Nicholas Jones at NZ Herald reports:
A film-maker who made inflammatory comments about a dead soldier has slammed the Defence Force and police for the response to subsequent threats against her.
But last night, both organisations disputed Barbara Sumner Burstyn’s version of events and expressed disappointment over her attack.
What I detest about this, is Burstyn is trying to make this all about her. Now she is lying about the Police.
Assistant Commissioner Malcolm Burgess said police twice dispatched staff to check an address provided by Sumner Burstyn. Attempts were made to phone the house, and checks revealed nothing untoward.
Local police were notified and neighbours alerted so police could be quickly notified of suspicious activity.
Mr Burgess said Sumner Burstyn was advised to contact Canadian police because she had full and immediate access to the relevant information. That information was forwarded via Interpol and was being assessed by detectives, he said.
“Ms Sumner Burstyn has acknowledged that she made a major gaffe through her Facebook comments.
“It is disappointing that she now sees fit to comment adversely and inaccurately on the organisation which responded properly to her concerns,” he said.
For an excellent take on this whole issue, I recommend Chris Trotter who noted:
In an extraordinary outburst on Facebook, the New Zealand film-maker, Barbara Sumner-Burstyn, delivered the following, scathing, “testimonial” to Lance Corporal Jacinda Baker, the young New Zealand soldier killed in action in Afghanistan on August 19: ‘Oh, so fallen soldier Jacinda Baker liked boxing and baking – did they forget she also liked invading countries we are not at war with, killing innocent people and had no moral compass. She 100 per cent does not deserve our respect for her flawed choices. We are not at war. We are helping America invade another country for their oil. No more than that.’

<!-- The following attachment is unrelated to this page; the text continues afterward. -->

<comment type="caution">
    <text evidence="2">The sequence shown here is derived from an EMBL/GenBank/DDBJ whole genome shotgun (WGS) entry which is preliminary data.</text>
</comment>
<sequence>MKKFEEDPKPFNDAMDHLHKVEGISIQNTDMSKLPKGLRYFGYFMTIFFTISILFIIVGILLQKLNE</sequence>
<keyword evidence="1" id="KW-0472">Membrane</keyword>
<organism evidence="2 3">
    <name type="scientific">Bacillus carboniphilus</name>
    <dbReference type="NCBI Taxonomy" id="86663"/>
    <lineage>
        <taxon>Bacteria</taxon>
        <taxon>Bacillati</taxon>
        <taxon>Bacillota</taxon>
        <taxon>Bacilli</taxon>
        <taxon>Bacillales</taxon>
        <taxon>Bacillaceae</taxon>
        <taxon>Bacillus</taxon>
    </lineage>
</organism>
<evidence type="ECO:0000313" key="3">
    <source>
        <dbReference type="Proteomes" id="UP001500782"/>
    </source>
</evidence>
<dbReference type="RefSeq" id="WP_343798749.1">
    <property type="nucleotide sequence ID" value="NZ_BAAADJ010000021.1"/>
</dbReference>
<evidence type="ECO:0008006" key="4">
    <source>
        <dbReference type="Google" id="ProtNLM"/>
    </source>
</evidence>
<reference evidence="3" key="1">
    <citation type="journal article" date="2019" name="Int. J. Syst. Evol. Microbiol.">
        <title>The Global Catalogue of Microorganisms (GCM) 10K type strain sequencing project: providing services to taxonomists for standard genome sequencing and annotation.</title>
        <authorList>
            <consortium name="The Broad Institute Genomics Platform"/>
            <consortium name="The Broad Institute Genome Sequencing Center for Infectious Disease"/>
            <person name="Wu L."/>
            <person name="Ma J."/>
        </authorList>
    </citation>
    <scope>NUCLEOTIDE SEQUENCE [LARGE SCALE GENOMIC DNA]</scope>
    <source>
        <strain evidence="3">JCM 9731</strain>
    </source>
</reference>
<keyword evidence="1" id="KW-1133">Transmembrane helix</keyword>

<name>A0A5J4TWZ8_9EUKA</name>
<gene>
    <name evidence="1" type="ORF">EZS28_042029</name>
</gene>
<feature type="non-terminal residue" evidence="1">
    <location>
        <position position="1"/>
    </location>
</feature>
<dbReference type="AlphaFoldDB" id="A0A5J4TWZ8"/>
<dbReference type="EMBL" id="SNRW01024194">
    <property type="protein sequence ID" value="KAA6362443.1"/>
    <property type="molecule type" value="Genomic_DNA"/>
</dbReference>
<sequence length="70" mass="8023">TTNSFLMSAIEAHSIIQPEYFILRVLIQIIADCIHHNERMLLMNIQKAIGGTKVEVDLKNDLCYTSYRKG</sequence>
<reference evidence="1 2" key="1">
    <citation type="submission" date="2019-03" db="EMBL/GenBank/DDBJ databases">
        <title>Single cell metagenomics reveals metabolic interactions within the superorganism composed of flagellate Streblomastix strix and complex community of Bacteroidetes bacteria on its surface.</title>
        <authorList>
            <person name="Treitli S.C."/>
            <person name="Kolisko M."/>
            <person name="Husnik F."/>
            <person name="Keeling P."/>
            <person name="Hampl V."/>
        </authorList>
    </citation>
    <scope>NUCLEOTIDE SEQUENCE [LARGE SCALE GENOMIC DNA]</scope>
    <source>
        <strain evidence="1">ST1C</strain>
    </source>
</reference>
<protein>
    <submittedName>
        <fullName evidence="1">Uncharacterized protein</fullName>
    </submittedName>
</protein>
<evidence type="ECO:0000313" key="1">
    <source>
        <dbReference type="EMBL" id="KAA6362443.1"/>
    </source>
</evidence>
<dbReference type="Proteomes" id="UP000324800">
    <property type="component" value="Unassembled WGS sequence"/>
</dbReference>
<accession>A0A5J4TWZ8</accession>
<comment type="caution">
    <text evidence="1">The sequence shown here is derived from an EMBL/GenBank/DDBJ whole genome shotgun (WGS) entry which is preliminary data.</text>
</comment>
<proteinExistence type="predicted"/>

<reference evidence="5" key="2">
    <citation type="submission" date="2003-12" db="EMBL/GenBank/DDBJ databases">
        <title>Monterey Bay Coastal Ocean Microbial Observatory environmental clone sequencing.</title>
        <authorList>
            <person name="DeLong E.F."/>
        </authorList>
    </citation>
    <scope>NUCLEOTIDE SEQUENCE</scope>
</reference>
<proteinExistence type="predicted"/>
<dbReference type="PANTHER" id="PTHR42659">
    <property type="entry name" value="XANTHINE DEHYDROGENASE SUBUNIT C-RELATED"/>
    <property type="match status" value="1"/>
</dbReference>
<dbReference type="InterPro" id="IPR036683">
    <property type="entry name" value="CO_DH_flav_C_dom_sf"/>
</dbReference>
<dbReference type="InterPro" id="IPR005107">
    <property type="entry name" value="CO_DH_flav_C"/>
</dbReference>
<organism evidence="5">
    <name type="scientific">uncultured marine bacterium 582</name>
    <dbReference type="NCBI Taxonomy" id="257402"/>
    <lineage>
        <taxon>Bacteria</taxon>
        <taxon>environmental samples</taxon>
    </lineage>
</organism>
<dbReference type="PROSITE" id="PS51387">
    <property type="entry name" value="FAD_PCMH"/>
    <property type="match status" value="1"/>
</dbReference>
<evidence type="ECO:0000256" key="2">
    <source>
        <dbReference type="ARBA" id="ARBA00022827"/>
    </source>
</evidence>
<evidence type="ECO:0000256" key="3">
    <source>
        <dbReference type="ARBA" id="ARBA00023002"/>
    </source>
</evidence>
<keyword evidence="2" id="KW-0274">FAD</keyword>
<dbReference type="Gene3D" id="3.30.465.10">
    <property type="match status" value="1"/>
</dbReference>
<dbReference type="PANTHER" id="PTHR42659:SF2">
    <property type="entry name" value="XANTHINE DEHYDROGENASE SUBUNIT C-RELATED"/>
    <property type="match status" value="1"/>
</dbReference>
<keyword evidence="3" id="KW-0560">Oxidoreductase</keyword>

It is difficult to know where to begin with this thoroughly obnoxious piece of writing.
Perhaps with Sumner-Burstyn’s simple errors of fact.
Corporal Baker did not invade Afghanistan, she was posted there as a serving member of the New Zealand Defence Force (NZDF) which was in Afghanistan at the behest of the New Zealand Government, which had agreed to supply the International Security Assistance Force (ISAF) with a Provincial Reconstruction Team in Bamiyan province.
The ISAF is in Afghanistan by virtue of a UN Security Council resolution authorising UN member states to aid the creation of an effective and democratic Afghan government.
Baker, far from ‘killing innocent people’ was a medic – duty-bound to assist all those wounded in combat or injured by enemy munitions – regardless of status or nationality.
When she was killed, Baker was escorting an injured comrade to medical assistance. It is extremely difficult to reconcile these facts with Sumner-Burstyn’s charge that Baker ‘had no moral compass’.
Sumner-Burstyn’s final claim: ‘We are helping America invade another country for their oil’ is similarly false.
Afghanistan possesses no oilfields worth expending US blood and treasure to secure.
The Americans are there for only one reason. Because the Taleban Government of Afghanistan had offered safe haven to Osama bin Laden and al Qaeda: the terrorists ultimately responsible for the murderous attacks of September 11, 2001.
So well summed up.
Threatened with rape and murder, Sumner-Burstyn fears to return to New Zealand.
A recent photograph of Sumner-Burstyn shows a middle-aged woman posed in front of a large bookcase filled with academic literature.
Studying her face, and reading about her many awards for documentary film- making – many of them on ‘progressive’ themes – it is difficult to fathom how Sumner-Burstyn could be capable of such casual cruelty.
As a clearly gifted artist and feminist, it is extraordinary that she was so utterly unable to empathise with Baker – the first female member of her generation to lose her life on active service.
By the same token, it is profoundly depressing to read the spittle-flecked responses of her detractors.
Baker lost her life on a mission to rebuild and heal a damaged province in a ravaged land.
Her empathy merited a much more generous memorial.
It is a shame that a few people went over the top and made threats, which have no place in public discourse. They also are responsible for the debate shifting from the dead soldiers to Burstyn herself.
Personally I just never want to hear about the woman again.Tags: Barbara Sumner-Burstyn